J. and me are halfway through our trip to Ghent and Bruges. It’s been fantastic. I’m writing this from a little street-side café where we are looking at all the people ambling by on a relaxed Sunday morning. This is the life. I might be feeling a little homesick for Ghent!
The first wasps have appeared in Berlin. It is officially wasp season. Bzzzzssssend help.
Writing continues to be quite difficult and time-consuming. An A5 page of longhand takes me roughly ten minutes to write. I used to be considerably faster, but I spend more time and effort on my stories now. My new approach involves rewriting drafts and plotting a bit more. I like this new approach, but it has yet to yield anything that isn’t a draft. Stay tuned (but don’t hold your breath).
I am fully aware that I have repeatedly mentioned being tired of working on software in my spare time, but I nonetheless picked up work on my budgeting tool again. This time, I’m going with something text-based and CLI-only.
I am building this tool for myself only, but I am keeping the option to open it up for other people later on. If I do so, perhaps something linked with Patreon might be useful: to report bugs and request features, you’d have to support me on Patreon. That way, I’d be eliminating the freeloading and the guilt-tripping which so often comes with free/open-source software.
But who knows, perhaps I’ll drop the work on it again when I no longer feel like it. For now though, I’m having fun with it.
A problem with software is that software is never the product itself; the goal is, at best, what you do with the software. Take Microsoft Word as an example: I wouldn’t use Word because I love using the software, but I would use Word because I want to use it to do some writing, editing, or formatting.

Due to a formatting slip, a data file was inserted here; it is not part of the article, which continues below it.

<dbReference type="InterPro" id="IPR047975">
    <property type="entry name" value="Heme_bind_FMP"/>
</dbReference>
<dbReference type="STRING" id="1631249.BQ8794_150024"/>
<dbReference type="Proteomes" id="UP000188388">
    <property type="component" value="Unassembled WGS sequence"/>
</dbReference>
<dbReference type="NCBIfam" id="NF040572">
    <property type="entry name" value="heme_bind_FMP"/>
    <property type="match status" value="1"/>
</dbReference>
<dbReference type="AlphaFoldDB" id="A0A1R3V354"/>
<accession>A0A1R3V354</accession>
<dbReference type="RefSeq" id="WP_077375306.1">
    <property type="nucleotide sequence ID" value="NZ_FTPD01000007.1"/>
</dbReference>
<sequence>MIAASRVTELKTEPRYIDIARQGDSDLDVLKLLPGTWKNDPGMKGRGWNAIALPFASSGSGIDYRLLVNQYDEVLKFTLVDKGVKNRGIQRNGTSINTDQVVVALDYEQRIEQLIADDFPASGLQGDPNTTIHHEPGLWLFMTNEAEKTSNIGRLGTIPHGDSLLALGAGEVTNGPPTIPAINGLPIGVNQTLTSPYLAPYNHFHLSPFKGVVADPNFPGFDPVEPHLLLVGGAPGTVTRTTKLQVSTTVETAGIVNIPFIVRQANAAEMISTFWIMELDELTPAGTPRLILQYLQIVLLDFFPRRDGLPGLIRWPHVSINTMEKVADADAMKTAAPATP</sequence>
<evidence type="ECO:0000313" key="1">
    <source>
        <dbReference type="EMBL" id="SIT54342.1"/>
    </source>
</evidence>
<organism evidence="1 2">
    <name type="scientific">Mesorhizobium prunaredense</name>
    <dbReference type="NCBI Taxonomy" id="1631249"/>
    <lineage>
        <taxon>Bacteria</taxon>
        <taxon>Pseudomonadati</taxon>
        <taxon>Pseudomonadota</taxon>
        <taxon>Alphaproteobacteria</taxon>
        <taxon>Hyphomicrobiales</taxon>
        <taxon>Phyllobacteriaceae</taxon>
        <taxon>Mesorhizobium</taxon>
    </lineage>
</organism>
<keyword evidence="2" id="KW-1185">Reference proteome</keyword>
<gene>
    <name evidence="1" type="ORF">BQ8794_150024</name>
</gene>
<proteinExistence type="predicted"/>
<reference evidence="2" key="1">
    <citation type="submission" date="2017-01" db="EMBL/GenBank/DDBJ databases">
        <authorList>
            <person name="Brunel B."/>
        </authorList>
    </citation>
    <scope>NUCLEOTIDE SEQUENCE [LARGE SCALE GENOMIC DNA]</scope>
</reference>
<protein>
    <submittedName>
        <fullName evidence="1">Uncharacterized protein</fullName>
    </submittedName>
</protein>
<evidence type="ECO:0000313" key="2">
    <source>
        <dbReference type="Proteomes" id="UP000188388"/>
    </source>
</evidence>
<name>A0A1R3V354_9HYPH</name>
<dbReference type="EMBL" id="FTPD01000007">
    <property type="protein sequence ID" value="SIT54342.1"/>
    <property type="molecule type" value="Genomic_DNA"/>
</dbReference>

Similarly, I wouldn’t use Microsoft Excel because I love using the software, but I would use it because I need to generate a spreadsheet, for purposes like budgeting or planning or resource allocation.
Excel is often further away from a goal than Word is. With Word you can create art: you can write books and short stories that themselves are the final product, with the goal of immersing the reader, tickling the imagination and evoking emotions. With Excel, you can create spreadsheets, but spreadsheets are rarely the final product: spreadsheets (typically) aren’t art.
I would imagine that doing software development on projects like Word or Excel can be quite thankless because as a software engineer, you’re not doing software development because you want use the software more effectively, but because that’s just your job.
This frustration is worse when working purely as a backend engineer, and even more so when working on infrastructure automation or doing stuff like setting up CI pipelines. There is an enormous distance between this kind of work and the end product. Presumably, the reason why someone works on speeding up the test suite for Microsoft Word is not because they want to improve the quality and quantity of the short stories people write and publish with the software.
In the past, I’ve found software engineering fascinating because it can create meaningful change, but now I find myself often wondering: how the heck is tweaking the AWS Terraform configuration going to make any difference?
As some of you have pointed out in Weeknotes 2023 W19: Stub, the example I gave about stubbing/mocking is problematic in other ways, too. I was well aware of the issues when I wrote up the example, but I think it’s worth calling out the issues explicitly:
The “service object” approach is not appropriate. The service objects I use are overly complicated and would be much simpler (and equally valid) as a single functions instead. I’m not sure where the “every function needs to be a service object” dogma came from, but it needs to go.
The example code has a race condition.
InsertThingy need to happen atomically together. Ironically, putting every function into its own service object makes it difficult to get this right.
Maybe there’s more wrong. The example code certainly wasn’t an example of what to do!
Ken Ishii - Extra: I’m mentioning this because I re-watch this video every few weeks. It continues to be fantastic.
Why Lightbulbs Might Be The Best Invention Ever (Veritasium)